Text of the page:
So one of the things that we realized pretty quickly was while the dosing that gets used to the injections is hard to understand in the context of cannabis use. So we've done some comparative work, as have others are one of the things we know is when you inhale cannabis, which is like still like the majority of people still inhaled cannabis. It's like 85% of people. They may also do edibles, but the majority of people will still inhale cannabis as the primary root of consumption. So when someone inhales cannabis, what we know is very quickly, that THC goes across the transfers from the lungs into the blood and very quickly accumulates in the brain. THC is a lipid molecule so it's going to want fatty substances to live in. It doesn't like the blood which is aqueous. So where does it go and accumulates and things like that on your body, your brain, your mail your testicles because water and fat tissue when they're with the steroid production, so you get these very clear areas where THC accumulates very, very rapidly. But the other thing is it also clears out relatively fast. And so I mean, if you track kind of neuro psychologically intoxication rates from someone consuming cannabis, you know, people feel it after about two to five minutes, peak around 30 minutes, and then they start to come down, they may still have some residual effects up to a couple of hours. But most people after about 60 to 90 minutes from inhalation, or basically, for the most part, won't score very high on any measures suggesting that they're actually intoxicated or high still. So when we do inhalation in animals, we see very similar we get the same blood THC levels. So you know, blood THC from inhalation usually falls somewhere between 50 and 100 nanograms per mil, so we want to kind of hit that spot. But it's only staying in that range for a short period, because it has this rapid spike, and then it gets cleared from the system pretty quickly. And so that's an important thing to think about. Because when we inject THC, we inject it either subcutaneously under the the fat layer of the skin, or into the intraperitoneal, like the abdominal cavity. And either way you go there, it's either going to sequester into the fat and then leak out, or it's going to go, if it goes into the gut, it usually almost always goes right into the blood brand and the liver. And what happens with that is it makes an insane amount of love and hydroxy. Even if we try calibrating the blood THC levels, which don't make a lot of sense, because with injection, they'll go up and stay at that. Let's say even if you match it at 50 to 100, they'll stay there for hours, because they're leaking out of the fat tissue. So instead of getting a spike like this, you're getting this kind of plateau function, which he is online for long periods of time. So not only your blood THC levels staying higher for longer, but your the amount of local hydroxy is being made because so much of this is getting chewed up from the liver is going up dramatically. So we see like five to 10 fold higher levels of 11 hydroxy from an injection than we do from inhalation. Use inhalation largely bypasses hepatic metabolism until it's on its way out. So you don't get our 11 hydroxy levels are very low with inhalation.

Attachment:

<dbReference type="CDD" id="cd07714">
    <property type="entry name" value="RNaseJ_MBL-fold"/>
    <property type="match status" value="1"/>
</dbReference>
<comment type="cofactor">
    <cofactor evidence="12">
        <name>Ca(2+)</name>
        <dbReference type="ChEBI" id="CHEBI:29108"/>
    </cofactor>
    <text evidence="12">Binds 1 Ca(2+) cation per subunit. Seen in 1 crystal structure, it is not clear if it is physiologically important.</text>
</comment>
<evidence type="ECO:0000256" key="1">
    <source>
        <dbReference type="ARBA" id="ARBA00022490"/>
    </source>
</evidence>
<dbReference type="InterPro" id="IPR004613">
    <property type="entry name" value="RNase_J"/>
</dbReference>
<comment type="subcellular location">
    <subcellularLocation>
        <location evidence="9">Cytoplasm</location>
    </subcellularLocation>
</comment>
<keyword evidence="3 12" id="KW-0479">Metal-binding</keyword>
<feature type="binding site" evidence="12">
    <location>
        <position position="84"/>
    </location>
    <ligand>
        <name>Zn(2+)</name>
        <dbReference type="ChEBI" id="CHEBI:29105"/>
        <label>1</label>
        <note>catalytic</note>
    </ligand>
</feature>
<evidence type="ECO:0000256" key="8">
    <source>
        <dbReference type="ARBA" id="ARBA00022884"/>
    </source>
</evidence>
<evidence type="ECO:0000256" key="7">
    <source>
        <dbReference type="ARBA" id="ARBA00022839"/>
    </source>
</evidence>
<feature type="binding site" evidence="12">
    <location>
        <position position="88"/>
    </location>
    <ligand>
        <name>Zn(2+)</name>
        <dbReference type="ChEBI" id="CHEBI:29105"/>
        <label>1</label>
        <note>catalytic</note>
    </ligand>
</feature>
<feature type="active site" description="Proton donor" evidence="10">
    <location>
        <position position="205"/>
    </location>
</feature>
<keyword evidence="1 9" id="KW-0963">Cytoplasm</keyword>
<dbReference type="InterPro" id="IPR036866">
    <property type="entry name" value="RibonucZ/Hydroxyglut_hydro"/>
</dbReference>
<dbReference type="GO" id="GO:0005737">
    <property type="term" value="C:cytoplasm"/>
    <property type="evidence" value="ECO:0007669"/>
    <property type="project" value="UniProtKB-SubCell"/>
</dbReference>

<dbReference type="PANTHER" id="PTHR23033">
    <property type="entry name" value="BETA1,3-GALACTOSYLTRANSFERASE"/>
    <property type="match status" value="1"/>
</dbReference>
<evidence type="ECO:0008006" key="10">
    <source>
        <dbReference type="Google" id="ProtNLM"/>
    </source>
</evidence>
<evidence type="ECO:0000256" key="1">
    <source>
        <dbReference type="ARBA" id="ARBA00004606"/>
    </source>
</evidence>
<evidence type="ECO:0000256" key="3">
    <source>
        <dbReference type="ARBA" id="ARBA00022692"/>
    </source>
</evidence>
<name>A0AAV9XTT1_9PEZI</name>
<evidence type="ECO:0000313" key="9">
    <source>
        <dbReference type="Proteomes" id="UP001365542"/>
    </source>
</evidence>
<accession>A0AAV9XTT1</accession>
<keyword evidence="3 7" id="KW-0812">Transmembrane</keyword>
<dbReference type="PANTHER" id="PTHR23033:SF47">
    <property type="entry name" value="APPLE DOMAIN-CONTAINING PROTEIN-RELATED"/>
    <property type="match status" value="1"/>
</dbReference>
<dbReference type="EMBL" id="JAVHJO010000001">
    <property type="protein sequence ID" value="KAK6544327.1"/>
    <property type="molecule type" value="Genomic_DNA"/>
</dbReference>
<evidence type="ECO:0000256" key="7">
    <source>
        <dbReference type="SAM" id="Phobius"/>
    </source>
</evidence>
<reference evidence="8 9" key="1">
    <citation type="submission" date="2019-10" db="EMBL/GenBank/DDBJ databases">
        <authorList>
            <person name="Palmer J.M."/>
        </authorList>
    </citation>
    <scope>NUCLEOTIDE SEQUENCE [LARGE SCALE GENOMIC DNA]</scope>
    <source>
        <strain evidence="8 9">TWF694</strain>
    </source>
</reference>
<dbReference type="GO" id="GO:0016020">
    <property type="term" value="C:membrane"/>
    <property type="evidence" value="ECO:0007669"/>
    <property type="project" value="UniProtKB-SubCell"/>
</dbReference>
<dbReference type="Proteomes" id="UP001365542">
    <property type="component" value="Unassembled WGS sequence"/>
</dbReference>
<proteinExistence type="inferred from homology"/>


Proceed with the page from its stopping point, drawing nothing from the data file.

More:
Nick Jikomes 1:12:04